Loop optimizations are applied to class D (block size=4×4). Table 5 presents the performance results for the hybrid BT-MZ application with Class D, where Energy Per Node stands for the total energy consumption per node; Average Power stands for the average power consumption per node during the application execution. The combination of DCT+DVFS with loop optimizations yields the average power reduction in the range of 6–8 %, and energy reduction by up to 21 %. Table 6 present the performance results for the MPI BT-MZ application with Class D. The percentage improvements are similar to that shown in Table 5. DVFS is applied during the initialize solutions kernel and the exchange of boundary conditions, which contains significant MPI communication. Additional loop optimizations are applied to class D (block size=4×4). Comparing Table 6 with Table 5, we find that the use of DCT for hybrid BT-MZ contributes a little bit more power saving.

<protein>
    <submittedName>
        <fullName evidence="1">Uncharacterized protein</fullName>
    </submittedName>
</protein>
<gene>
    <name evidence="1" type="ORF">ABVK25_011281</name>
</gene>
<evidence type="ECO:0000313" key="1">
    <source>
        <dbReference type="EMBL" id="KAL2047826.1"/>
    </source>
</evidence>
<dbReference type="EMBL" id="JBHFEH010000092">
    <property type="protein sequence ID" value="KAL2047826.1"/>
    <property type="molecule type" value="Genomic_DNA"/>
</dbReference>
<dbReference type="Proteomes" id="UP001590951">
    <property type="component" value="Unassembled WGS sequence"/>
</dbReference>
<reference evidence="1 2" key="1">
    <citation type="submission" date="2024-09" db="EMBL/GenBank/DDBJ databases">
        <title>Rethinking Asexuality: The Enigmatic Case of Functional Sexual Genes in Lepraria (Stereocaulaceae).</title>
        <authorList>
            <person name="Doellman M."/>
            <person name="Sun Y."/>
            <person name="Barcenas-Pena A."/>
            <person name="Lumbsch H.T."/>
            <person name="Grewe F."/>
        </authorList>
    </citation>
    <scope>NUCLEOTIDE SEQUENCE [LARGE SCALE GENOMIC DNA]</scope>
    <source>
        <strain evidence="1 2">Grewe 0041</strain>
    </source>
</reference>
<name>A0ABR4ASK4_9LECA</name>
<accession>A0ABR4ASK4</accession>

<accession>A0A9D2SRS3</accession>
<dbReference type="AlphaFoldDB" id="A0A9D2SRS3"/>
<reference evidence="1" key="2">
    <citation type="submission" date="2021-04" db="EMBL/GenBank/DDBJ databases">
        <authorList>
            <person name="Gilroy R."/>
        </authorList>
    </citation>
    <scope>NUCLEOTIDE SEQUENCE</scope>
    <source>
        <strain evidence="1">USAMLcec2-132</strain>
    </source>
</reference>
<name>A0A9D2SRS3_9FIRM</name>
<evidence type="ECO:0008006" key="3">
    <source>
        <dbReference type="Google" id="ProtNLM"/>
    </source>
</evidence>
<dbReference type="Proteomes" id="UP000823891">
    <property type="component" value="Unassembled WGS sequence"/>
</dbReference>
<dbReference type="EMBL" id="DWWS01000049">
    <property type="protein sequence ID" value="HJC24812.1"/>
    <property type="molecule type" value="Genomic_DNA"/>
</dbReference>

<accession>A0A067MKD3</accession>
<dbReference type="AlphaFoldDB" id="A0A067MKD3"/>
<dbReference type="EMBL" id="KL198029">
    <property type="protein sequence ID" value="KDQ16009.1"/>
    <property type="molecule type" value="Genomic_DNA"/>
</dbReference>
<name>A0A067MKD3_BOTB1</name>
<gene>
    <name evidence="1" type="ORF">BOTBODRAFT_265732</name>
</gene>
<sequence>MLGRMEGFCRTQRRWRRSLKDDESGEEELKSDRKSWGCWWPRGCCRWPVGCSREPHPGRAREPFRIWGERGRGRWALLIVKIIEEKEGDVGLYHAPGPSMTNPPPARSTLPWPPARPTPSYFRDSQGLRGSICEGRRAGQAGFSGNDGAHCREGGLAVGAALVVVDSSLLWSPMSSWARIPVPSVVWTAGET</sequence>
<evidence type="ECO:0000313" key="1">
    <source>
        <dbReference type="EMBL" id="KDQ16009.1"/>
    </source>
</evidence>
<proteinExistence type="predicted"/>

Table 5

Performance Comparison of hybrid BT-MZ

#Cores (M×N)

BT-MZ Type

Runtime (s)

Average Power (W)

Energy Per Node (KJ)

6×8

Hybrid

655

348.70

228.401

Optimized-Hybrid

632

(−3.64 %)

324.41

(−7.49 %)

205.027

(−11.4 %)

8×8

Hybrid

493

348.73

171.573

Optimized-Hybrid

440

(−12 %)

322.17

(−8.24 %)

141.754

(−21.0 %)

16×8

Hybrid

339

347.82

117.911

Optimized-Hybrid

319

(−6.27 %)

323.11

(−7.65 %)

103.072

(−14.39 %)

32×8

Hybrid

201

346.12

69.570

Optimized-Hybrid

193

(−4.14 %)

325.92

(−6.2 %)

62.902

(−10.60 %)

64×8

Hybrid

119

347.27